Kaplan. So you introduced Michael Jackson to opera, in a way?

Damrau. Maybe. I don't know if my colleagues know that.

# Posted by The Rat @ 9:25 AM

      ( 8:50 AM ) The Rat  
P.S. That last post should not be taken to imply that I don't still think Koreans are insane. (My sister-in-law is one; so is my oldest friend. I know whereof I speak.)

# Posted by The Rat @ 8:50 AM

      ( 1:33 AM ) The Rat  
KOREAN MARKETS SLOW AS OLYMPICS 'QUEEN' KIM YU-NA SPINS TO GOLD. Possibly my favorite article in all the Kim-related press of the last couple days. I actually haven't cared about figure skating since 1992 (if not 1988), but that free skate was seriously insane. I don't think I really believed, before this performance, that a skating routine could be not just artistically and technically superb but also consistently interesting, rather than just being more of the same (admittedly pretty) old thing we've always seen. (Which may be what Dorothy Hamill meant by Kim's "modernness," as quoted here: "The height of her jumps, the power, the fluid beauty of her skating are like magic, and there is also a modernness about her.")

Financial markets slowed and almost stopped here as Kim Yu-na, "the Golden Queen" in Korea’s media, was running through a flawless free-skating performance, winning a gold medal for herself and unalloyed joy for Koreans.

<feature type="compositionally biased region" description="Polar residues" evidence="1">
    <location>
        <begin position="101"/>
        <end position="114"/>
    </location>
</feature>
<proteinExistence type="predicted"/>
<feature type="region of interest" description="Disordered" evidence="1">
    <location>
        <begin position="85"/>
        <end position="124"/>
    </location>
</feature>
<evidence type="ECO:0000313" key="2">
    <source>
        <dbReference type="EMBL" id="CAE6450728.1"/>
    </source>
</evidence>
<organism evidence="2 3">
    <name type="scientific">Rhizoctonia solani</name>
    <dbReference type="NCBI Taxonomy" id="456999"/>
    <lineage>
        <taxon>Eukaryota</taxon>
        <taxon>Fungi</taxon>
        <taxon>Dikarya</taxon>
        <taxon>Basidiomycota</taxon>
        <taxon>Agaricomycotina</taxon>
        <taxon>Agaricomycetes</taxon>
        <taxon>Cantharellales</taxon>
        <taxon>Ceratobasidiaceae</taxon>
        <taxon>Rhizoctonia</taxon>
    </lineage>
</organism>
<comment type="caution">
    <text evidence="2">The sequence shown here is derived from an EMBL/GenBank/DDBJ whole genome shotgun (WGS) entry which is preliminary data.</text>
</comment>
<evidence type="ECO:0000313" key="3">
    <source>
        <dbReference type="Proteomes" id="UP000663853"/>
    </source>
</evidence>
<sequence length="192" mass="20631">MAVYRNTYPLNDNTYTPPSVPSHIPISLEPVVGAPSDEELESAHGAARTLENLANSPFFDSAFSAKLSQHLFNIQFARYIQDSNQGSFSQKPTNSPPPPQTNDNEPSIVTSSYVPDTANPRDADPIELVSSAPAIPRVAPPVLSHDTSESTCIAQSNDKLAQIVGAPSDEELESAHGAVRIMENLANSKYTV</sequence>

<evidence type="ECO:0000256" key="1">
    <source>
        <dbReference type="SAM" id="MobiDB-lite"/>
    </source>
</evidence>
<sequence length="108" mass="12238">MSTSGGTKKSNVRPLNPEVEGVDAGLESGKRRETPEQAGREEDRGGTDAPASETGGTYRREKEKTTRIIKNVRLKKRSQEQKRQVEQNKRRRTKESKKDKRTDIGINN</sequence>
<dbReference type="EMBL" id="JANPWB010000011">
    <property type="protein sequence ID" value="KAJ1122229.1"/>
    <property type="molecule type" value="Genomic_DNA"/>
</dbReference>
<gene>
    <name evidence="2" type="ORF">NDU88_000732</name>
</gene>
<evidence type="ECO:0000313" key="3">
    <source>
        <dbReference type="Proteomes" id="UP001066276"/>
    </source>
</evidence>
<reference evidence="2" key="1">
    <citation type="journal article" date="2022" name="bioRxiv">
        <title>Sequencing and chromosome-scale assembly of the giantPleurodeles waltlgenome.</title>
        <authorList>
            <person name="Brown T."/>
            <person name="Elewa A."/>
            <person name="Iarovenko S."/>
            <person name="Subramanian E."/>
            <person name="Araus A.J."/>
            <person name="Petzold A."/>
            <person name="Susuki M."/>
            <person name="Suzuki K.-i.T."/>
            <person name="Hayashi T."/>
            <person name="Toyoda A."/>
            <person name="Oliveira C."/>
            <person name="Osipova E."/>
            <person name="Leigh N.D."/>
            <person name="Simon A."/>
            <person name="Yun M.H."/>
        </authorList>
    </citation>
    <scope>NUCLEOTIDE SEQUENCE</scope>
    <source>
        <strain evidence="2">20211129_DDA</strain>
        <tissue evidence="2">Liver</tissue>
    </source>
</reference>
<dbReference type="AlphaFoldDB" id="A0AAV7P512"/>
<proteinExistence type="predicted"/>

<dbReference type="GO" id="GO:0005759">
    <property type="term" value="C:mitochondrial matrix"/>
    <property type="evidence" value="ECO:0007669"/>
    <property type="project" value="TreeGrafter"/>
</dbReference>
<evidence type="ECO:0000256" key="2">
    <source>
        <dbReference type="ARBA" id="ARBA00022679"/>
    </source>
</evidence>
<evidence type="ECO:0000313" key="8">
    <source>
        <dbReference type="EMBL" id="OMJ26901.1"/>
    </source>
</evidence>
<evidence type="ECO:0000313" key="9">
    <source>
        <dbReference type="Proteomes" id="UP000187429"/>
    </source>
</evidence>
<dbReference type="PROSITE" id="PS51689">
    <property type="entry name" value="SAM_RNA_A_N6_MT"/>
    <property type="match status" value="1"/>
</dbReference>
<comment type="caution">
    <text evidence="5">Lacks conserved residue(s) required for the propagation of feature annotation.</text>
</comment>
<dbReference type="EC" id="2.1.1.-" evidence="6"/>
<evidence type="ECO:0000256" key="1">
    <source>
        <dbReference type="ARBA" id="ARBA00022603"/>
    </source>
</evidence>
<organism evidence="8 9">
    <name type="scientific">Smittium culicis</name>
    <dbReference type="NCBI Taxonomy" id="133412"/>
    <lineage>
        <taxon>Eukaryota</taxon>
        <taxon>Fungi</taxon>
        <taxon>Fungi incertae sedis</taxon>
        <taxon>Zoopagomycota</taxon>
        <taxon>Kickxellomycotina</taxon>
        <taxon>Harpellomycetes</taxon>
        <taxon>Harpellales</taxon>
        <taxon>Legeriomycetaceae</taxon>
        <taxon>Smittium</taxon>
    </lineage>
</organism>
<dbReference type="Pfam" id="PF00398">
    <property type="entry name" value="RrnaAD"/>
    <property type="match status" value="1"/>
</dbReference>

"Everybody was in front of office televisions watching her," says businessman Kim Yong-jin. "People came back early from lunch. Nobody was interested in the stock or bond markets. There were almost no transactions, nobody was looking at prices."

# Posted by The Rat @ 1:33 AM

      ( 1:31 AM ) The Rat  
BOOZY APE SENT TO REHAB. My favorite thing about this article is that the chimp in the photograph is evidently not the chimp in the story, but rather another chimp with the same problem. Link via IKM.

"The beer and cigarettes were ruining him. He would pester passers-by for booze," the Komsomolskaya Pravda paper said.

# Posted by The Rat @ 1:31 AM

      ( 1:29 AM ) The Rat  

# Posted by The Rat @ 1:29 AM

Saturday, February 27, 2010
      ( 11:48 AM ) The Rat  
TO THE PERSON WHO GOT HERE looking for "bathmat with the word ALLAH written": Good luck, my friend!

# Posted by The Rat @ 11:48 AM

      ( 2:30 AM ) The Rat  
LIKE SO MUCH ELSE ABOUT THE INTERNET, this phenomenon (scroll down to "Penis Show: The lottery that is Chat Roulette") would seem to reveal much about human nature... just not anything we didn't already know.

Those are essentially the three biggest dangers of this new-ish Web craze,, on which you’re linked to the webcam of a random person anywhere in the world. It's an intense relay of various conversations, dancing, masturbation, drugs, alcohol and cyber sex.